CANSO – The Canso Seafoods plant addition should be up and running in April, increasing production and expanding the product line, with funding support from the province and the Department of Fisheries and Oceans (DFO).
In a news release issued Feb. 4, the province announced its commitment to help the seafood sector, in partnership with DFO, providing close to $45 million to the Nova Scotia seafood sector through the Atlantic Fisheries Fund. Of that money, $1,262,400 was earmarked for the Canso Seafoods expansion to provide innovative equipment for new product lines.
Allan MacLean, senior operations manager for Canso Seafoods and owner Louisbourg Seafoods Ltd., told The Journal that the announced funds – a repayable loan from ACOA and the Atlantic Fisheries Fund – are “part of the $2.7 million expansion that we are doing.”
The 35-by-80-foot building is complete, and custom-built machinery is scheduled to arrive at the Canso Seafoods plant in mid-March. Allowing a week for installation, “the target date for everything — turnkey — is April 1,” said MacLean.
“Come April 1, we’ll have completely new equipment in there and the ability to do lobster meat and tails. It’s really exciting for the company.
“This equipment will allow us to almost double our production in Canso. We scale everything in Canso to the number of employees we can get,” said MacLean, but finding employees can be difficult.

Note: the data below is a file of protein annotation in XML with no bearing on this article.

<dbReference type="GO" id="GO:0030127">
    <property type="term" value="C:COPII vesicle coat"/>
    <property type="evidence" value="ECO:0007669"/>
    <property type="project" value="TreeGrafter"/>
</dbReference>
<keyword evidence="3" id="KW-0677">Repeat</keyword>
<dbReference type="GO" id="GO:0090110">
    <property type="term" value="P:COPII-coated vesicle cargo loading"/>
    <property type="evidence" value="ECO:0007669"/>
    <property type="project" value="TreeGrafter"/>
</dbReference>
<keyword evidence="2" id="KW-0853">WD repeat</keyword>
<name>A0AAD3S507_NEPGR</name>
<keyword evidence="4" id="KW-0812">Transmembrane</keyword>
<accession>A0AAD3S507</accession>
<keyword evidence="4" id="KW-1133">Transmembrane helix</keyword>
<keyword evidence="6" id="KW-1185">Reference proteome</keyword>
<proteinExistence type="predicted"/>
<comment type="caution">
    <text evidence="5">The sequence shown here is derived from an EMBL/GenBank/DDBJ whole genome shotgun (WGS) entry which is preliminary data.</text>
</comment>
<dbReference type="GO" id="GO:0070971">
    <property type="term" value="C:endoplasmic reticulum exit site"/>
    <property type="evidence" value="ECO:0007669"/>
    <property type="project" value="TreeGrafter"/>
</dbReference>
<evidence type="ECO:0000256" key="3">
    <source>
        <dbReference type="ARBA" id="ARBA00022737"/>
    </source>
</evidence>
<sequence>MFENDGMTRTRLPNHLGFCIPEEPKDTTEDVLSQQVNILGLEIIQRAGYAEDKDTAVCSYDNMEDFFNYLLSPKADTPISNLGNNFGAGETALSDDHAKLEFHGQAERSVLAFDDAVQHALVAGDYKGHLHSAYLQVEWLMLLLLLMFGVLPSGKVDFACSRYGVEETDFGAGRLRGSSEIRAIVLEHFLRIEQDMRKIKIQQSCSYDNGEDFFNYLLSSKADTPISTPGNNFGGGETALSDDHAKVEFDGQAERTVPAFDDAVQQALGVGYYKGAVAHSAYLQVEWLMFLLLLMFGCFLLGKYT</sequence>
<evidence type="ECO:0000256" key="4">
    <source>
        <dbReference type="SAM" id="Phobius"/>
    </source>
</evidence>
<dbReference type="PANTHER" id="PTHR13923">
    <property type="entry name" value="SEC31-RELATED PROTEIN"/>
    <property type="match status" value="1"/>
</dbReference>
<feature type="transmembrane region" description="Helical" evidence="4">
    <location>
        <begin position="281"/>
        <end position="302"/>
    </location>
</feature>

“Obviously with this new equipment and this increased capacity, if there were opportunities to find additional employees, then absolutely we’d bring additional employees in and try to maximize, as much as possible, the output from this new equipment,” said MacLean.
In a similar situation, other agriculture and seafood companies have turned to foreign workers, an option that, due to COVID-19 travel restrictions implemented by the federal government last week, is less tenable.
Canso Seafoods only employs local workers. Parent company Louisbourg Seafoods Ltd. operates four facilities in the province and has foreign workers at one of those locations, but, said MacLean, “they work 12 months of the year.”
“Labour’s continuously an issue so we are looking at exploring the potential to bring temporary foreign workers into other facilities; not to Canso … but we have not been relying on foreign workers at any of our facilities,” said MacLean.